Family Behind Paris Baguette Loses Billions by Taking on World
(Bloomberg) -- Its stores are dotted around Manhattan, Singapore and Shanghai with blue neon signs that virtually scream France: The words Paris Baguette, separated by an Eiffel Tower logo.
Yet the family behind the chain is South Korean -- and it’s bet a large chunk of its fortune that the rest of the world will warm to its baked goods, often featuring a subtle twist for Asian palates, such as buns stuffed with red-bean filling and pastries that fuse hot dogs.
In the past few years, SPC Group has expanded to 6,000 locations globally, even planting its flag in Paris. So far, it has proved a pricey bet.
Chairman Hur Young-in and his family -- worth about $3.6 billion five years ago -- are left with some $770 million, according to the Bloomberg Billionaires Index. Consolidated net income at their main business has slumped 77% since a high in 2016, partly because of the losses from overseas investments they’re betting on. Domestically, they have also taken a hit as shares of their SPC Samlip Co., focused more on local consumers, have slid 84% from a high in 2015.
This shouldn’t be too much of a concern in the short term, says Han Yu-jung, an analyst at Daishin Securities Co.
“It makes sense for food and beverage retailers to make losses in the early stage of overseas expansion,” Han said from Seoul. “Their brands have higher recognition in the local market but it’s a different story elsewhere.”
A SPC Group spokesman declined to comment on the losses, while Hur declined an interview for this story.
Now, even as Covid-19 hammers the food industry, forcing closures and layoffs at other companies, SPC Group remains undaunted. It said last month it will venture into Canada and Hur plans to increase the number of the group’s outlets worldwide to 20,000 by 2030.
What’s now SPC Group started as a small bakery set up by Hur’s father in 1945 in a town that’s now part of North Korea, according to local media reports. Three years later, the elder Hur moved the business to Seoul in the south, where it flourished.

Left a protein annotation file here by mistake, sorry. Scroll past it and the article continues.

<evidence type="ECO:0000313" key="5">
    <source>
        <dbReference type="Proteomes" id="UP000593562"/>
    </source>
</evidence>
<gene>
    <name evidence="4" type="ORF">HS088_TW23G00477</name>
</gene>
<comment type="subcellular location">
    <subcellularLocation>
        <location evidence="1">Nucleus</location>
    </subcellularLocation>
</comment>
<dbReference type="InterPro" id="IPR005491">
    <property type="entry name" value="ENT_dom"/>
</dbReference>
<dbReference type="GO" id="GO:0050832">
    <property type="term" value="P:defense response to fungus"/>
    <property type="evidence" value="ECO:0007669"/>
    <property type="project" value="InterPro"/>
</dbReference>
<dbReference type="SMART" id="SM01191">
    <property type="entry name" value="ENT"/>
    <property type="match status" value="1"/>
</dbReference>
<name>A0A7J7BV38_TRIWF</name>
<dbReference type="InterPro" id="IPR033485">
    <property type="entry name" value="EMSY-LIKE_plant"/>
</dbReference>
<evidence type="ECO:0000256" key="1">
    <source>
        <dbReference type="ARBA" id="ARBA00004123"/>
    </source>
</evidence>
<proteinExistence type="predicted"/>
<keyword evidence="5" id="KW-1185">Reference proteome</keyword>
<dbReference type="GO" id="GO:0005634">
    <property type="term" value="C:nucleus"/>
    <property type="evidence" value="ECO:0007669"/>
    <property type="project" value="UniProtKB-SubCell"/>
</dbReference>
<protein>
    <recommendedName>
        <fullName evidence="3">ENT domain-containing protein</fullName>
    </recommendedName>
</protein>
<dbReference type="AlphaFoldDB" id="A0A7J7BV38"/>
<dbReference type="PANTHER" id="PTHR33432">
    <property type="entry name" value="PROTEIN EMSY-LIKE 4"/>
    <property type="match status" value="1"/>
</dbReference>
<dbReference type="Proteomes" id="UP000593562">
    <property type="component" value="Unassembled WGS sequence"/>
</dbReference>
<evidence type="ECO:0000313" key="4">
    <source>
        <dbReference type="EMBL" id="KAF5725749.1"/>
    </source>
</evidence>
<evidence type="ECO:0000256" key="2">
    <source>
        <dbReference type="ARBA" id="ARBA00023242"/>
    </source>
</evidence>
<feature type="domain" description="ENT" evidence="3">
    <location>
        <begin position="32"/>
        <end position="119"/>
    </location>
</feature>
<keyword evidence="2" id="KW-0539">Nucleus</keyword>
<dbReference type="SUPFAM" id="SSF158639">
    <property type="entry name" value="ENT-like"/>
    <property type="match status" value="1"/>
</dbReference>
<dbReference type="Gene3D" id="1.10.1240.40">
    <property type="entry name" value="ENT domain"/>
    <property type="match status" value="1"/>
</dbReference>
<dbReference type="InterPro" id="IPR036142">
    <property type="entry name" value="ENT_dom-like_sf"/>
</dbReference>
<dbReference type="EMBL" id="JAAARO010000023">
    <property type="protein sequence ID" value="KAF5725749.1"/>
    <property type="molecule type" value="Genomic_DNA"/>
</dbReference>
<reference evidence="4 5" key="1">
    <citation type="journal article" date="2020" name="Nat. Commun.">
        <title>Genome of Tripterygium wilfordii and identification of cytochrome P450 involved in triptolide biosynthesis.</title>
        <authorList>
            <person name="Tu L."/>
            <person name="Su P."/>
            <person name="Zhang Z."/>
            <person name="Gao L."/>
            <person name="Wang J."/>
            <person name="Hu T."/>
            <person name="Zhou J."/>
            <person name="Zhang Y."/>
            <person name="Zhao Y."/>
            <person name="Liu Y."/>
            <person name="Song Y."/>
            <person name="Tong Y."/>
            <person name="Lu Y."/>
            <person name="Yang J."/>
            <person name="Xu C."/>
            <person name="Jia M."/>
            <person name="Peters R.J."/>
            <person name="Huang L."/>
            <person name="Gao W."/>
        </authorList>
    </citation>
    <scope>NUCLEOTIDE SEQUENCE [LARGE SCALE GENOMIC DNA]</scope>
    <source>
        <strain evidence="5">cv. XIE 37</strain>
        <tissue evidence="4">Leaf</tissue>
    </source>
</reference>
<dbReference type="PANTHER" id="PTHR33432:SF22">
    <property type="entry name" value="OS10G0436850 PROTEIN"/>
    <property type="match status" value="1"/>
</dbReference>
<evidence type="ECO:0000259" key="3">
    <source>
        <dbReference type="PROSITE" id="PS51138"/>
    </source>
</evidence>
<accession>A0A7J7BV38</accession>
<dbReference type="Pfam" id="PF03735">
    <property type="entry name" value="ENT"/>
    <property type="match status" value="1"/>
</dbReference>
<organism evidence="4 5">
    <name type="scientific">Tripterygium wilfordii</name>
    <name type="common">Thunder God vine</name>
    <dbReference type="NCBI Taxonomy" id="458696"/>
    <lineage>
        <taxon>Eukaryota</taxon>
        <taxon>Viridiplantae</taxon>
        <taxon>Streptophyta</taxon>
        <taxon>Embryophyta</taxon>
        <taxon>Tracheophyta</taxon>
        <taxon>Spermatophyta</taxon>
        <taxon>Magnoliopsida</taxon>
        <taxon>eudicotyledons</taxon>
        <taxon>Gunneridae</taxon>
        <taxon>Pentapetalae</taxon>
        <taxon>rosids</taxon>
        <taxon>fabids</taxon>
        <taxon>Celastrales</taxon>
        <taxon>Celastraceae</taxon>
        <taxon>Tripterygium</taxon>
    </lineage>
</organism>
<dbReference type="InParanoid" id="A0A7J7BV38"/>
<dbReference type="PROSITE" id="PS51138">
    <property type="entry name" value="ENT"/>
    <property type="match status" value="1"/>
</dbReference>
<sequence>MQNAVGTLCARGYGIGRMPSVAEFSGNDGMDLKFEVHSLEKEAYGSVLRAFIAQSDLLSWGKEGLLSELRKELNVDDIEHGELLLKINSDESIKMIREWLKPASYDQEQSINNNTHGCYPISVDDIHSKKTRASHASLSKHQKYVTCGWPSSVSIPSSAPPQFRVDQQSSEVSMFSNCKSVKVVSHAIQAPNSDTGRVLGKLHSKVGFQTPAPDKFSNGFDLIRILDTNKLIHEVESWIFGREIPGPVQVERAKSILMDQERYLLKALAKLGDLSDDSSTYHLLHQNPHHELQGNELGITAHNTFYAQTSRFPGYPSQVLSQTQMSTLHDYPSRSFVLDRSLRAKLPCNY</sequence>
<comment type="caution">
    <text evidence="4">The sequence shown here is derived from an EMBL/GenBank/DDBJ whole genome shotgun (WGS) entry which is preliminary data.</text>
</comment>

Hur went to Kansas to learn his baking skills from the American Institute of Baking. After returning home, he took over one of the family’s brands in 1983, while his older brother led the main unit. In 1986, Hur launched Paris Croissant, a French-style bakery, and Paris Baguette came two years later. His brother’s business went bankrupt in 1997 after costly attempts to expand into areas beyond food and bakery, and Hur acquired it in 2002, giving way to SPC Group in 2004.
There was another motivation, too: To leave room for smaller enterprises, the Korean government recommended in 2013 limiting the number of new bakeries large companies could open, meaning expanding abroad was the suitable way to grow.
“It’s hard to aggressively expand its franchise business in the domestic market,” said Daishin’s Han. “Overseas expansion is needed as a growth driver.”
Now, there are almost 300 Paris Baguette outlets in China and more than 80 in the U.S. selling up to 300 products -- from breads to pastries and cakes.
“Paris Baguette introduced Koreans to the European bakery culture,” said Young Choi, vice president and head of global support division at SPC Group. “Based on our bakery skills and marketing strategy, we’ve expanded to other countries, including France, known as the home of bread, and are trying to promote a new food culture.”
SPC Group has also brought brands to South Korea, including Baskin-Robbins and Dunkin’ Donuts, and has expanded into restaurants and wine imports. After launching Shake Shack at home in 2016, it won the right to operate the U.S. burger chain in Singapore, where it aims to have more than 10 outlets by 2024.
Hur and his family own Paris Croissant Co., the de facto holding arm of SPC Group. About one-fifth of its revenue comes from Paris Baguette’s overseas outlets. The family also controls about 74% of publicly traded SPC Samlip, which operates more domestic franchises and distributes food ingredients.
Paris Croissant reported consolidated net income of 19.2 billion won ($16 million) last year, an almost 10% increase from 2018 but down from a high of 85.2 billion won in 2016. Revenue growth at SPC Samlip has slowed to about 10% from 36% in 2016. The coronavirus outbreak didn’t help: The company reported a 16% drop in revenue in the first three months of the year compared with the previous quarter.
“We were affected by the coronavirus when it started to spread,” the SPC Group spokesman said. “Some stores in the U.S. and China opened for shorter hours. Now things are gradually being normalized.”
So far, the group has managed to avoid layoffs and store closures, though the outlets have relied on delivery services to keep up sales during the pandemic. In the U.S., a study showed in May that almost two-thirds of publicly traded restaurants are at risk of bankruptcy, further hurting an industry already upended by broad stay-at-home orders that led to sharp declines in eatery sales.
That won’t stop Hur’s global ambition.
“Breads are enjoyed more by people outside South Korea,” Hur was quoted by local media as saying in 2016. “The overseas market is bigger and more opportunities will come.”
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